Siddhesh Joshi (Editor)

William Lerach

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Name  William Lerach

Role  Lawyer
William Lerach wwweastcountymagazineorgsiteseastcountymagazin

Spouse  Star Soltan, Michelle Ciccarelli
Education  University of Pittsburgh, University of Pittsburgh School of Law
Born  14 March 1946 (age 75), Midwestern United States, United States

Similar  Joe Jamail, Richard Scruggs, Thomas Capano

American law instrument of progress or weapon of oppression william lerach a life in the law

William "Bill" Shannon Lerach (born March 14, 1946, Ohio River Valley, Midwestern United States) is a disbarred lawyer who specialized in private Securities Class Action lawsuits. The $7.12 billion he obtained as the lead plaintiff's attorney in the case against Enron is currently the largest sum ever recovered in a group of securities class-action lawsuits in U.S. history. In 2007 he pleaded guilty to obstruction of justice and was sentenced to two years imprisonment. In 2009 he was disbarred from practicing law in California. As part of the settlement, Lerach would not cooperate as a witness and his law firm would be protected from any further prosecution.


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William Lerach University of Pittsburgh Pitt Magazine

Lerach was appointed by President Clinton to the U.S. Holocaust Memorial Council in 1998. He was also a figure in ending the Joe Camel advertising and marketing campaign by RJ Reynolds. Lerach successfully argued the case in front of the California Supreme Court, stating that R.J. Reynolds' Joe Camel campaign constituted a fraudulent business practice because it targeted minors and induced minors and cigarette sellers to break the law.

William Lerach Fear and Loathing in the Boardroom Voice of San Diego

In 2007, Lerach pleaded guilty to one count of obstruction of justice and began a two-year prison sentence. He was disbarred in 2009. Lerach was a major Democratic donor for many years. His case and sentencing were presided over by US District Court Judge John F. Walter.

William Lerach William S Lerach News The New York Times

Lerach earned his undergraduate and law degrees from the University of Pittsburgh. He gave the May 2003 Commencement Address "American Law: Instrument of Social Progress or Weapon of Repression?" at the Univ of Pittsburgh Law School. The University of Pittsburgh bestowed one of its highest awards on Lerach, designating him a "Legacy Laureate" reserved for the University's most outstanding graduates. He was a major financial donor to Democratic Party organizations at the state and national level.

On a televised PBS broadcast, Lerach was part of a panel to discuss accounting fraud, corporate misconduct and securities laws and regulations on the program, "NOW with Bill Moyers" on September 27, 2002 and November 21, 2003.

Cheney and Halliburton

Lerach was successful in suing some of the largest names in American business and was suing Halliburton and its then CEO Dick Cheney, the Vice President of the United States, when he fell from grace. Lerach had turned his sights on Halliburton and Cheney, the former CEO. In Lerach's lawsuit against Halliburton, he argued that Cheney had fled the company just ahead of the stock collapse, finding refuge in the White House. The attorney was in a position to subpoena and demand public testimony from the vice president, and he doubted that Cheney would be able to successfully hide behind a claim of executive privilege.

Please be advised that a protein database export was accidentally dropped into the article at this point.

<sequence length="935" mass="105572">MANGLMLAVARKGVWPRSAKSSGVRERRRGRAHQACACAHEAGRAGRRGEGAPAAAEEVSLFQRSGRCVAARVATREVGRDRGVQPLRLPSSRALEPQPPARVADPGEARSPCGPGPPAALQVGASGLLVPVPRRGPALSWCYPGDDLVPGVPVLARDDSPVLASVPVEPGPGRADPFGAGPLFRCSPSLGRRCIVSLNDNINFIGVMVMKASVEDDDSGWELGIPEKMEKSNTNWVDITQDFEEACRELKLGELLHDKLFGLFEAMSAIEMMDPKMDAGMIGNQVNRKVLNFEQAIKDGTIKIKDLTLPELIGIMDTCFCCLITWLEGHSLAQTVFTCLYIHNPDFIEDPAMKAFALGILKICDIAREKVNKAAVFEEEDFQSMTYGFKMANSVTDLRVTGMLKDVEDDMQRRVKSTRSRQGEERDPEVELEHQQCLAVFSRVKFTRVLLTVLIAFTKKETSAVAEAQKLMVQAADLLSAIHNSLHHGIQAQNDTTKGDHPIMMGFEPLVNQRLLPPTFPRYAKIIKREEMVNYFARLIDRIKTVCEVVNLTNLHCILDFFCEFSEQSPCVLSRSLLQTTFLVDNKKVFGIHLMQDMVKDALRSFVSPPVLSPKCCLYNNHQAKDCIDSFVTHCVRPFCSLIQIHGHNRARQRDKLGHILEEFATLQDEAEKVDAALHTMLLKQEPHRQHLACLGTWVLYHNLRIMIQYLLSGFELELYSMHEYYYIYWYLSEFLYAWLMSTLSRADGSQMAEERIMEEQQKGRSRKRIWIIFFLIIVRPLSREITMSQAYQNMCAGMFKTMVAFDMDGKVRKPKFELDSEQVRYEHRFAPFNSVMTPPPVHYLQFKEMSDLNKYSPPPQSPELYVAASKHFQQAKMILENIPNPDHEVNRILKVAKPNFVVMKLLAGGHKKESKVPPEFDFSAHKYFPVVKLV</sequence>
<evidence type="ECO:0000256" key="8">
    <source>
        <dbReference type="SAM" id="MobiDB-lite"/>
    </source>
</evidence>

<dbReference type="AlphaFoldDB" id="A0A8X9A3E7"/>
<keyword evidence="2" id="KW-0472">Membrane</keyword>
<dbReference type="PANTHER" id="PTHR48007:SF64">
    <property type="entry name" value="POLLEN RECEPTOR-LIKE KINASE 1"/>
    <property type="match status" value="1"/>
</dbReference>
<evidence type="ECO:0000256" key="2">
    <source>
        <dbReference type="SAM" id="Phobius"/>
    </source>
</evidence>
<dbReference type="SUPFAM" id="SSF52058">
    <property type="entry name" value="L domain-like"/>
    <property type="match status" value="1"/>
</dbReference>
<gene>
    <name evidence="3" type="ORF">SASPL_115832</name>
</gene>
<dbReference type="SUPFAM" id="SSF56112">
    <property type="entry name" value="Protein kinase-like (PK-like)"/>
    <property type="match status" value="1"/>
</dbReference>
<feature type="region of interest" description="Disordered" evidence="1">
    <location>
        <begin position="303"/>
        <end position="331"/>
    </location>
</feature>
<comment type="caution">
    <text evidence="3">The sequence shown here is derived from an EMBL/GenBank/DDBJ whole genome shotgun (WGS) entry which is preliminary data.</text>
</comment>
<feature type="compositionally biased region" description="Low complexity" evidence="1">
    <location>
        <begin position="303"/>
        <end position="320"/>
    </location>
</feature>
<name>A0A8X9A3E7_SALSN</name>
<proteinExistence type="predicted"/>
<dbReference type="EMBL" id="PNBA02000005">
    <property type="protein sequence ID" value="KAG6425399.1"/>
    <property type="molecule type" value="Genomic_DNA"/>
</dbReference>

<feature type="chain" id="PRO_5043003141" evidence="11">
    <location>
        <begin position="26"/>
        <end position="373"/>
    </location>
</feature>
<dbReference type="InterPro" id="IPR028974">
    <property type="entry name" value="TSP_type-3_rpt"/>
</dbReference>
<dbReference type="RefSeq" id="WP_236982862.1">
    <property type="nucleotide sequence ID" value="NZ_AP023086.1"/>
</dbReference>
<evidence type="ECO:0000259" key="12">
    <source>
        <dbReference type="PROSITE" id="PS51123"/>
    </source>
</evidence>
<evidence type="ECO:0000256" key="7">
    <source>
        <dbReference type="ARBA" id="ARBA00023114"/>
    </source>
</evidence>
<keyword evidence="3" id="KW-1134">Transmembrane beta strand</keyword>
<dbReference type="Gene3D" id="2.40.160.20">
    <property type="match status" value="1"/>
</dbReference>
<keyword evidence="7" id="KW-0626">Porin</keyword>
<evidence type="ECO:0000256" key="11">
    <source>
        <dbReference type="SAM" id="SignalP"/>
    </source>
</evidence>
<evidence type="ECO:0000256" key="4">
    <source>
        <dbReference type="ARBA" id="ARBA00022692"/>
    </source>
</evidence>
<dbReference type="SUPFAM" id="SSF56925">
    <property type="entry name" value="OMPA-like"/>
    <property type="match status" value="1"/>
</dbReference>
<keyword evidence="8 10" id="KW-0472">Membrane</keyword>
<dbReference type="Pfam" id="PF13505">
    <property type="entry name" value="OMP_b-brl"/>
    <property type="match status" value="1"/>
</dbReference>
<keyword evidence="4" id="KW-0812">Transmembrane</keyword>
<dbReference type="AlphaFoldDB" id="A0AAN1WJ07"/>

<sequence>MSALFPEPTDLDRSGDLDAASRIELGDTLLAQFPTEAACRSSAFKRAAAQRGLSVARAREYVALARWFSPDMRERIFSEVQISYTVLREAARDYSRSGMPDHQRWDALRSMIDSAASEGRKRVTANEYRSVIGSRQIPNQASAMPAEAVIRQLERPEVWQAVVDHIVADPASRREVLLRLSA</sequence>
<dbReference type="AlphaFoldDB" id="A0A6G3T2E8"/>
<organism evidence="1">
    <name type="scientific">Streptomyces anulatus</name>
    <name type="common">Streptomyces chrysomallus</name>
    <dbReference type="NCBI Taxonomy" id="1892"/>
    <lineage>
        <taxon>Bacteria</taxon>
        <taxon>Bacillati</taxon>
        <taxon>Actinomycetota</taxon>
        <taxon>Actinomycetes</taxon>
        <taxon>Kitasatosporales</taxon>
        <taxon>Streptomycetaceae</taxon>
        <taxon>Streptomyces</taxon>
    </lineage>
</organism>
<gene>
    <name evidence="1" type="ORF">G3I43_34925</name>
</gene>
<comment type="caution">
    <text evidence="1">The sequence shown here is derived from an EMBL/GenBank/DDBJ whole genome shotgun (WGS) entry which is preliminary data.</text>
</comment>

Guilty plea and imprisonment

Before leaving his law practice in August 2007, Lerach was a partner in the San Diego-based firm Lerach Coughlin Stoia Geller Rudman & Robbins, now known as Robbins Geller Rudman & Dowd. He had founded the firm in 2004 as a spinoff from Milberg Weiss Bershad Hynes & Lerach; the latter firm was subsequently indicted in 2006 for paying kickbacks to clients in its class action securities lawsuits, a scheme in which Lerach would later be alleged to have taken part.

According to a June 2007 statement in which he alluded to the ongoing Milberg Weiss investigation, Lerach said he was considering retirement from Lerach Coughlin. On August 31, 2007, Lerach left the firm, which first changed its name to Coughlin Stoia Geller Rudman & Robbins and later to the Robbins Geller of today.

Lerach pleaded guilty to one felony count of conspiracy to commit obstruction of justice and making false declarations under oath related to his involvement in the Milberg Weiss kickback scheme. On February 11, 2008, he was sentenced to two years in federal prison, two years' probation, fined $250,000, and ordered to complete 1,000 hours of community service. He was imprisoned at the Federal Correctional Facility, Safford, Arizona. The final two-and-a-half months were spent in home confinement following stints in the Arizona federal prison and a halfway house in San Diego. His license to practice law was suspended in December 2008 and on March 12, 2009, he was disbarred by the California State Bar. He was officially released from custody on March 8, 2010. Lerach's former Milberg Weiss partner, Melvyn Weiss, was similarly sentenced in early June 2008.

In an interview following his release, Lerach offered his thoughts and opinions that possible political motivation and the timing of his indictment could have been likely factors in his prosecution. He also stated that his firm's modus operandi was generally accepted legal practice regarding lead plaintiffs in class action lawsuits.

Circle of Greed

In March 2010, a book about Lerach's life and career was published. Circle of Greed: The Spectacular Rise and Fall of the Lawyer Who Brought Corporate America to its Knees was written by journalists Patrick Dillon and Carl M. Cannon.


William Lerach Wikipedia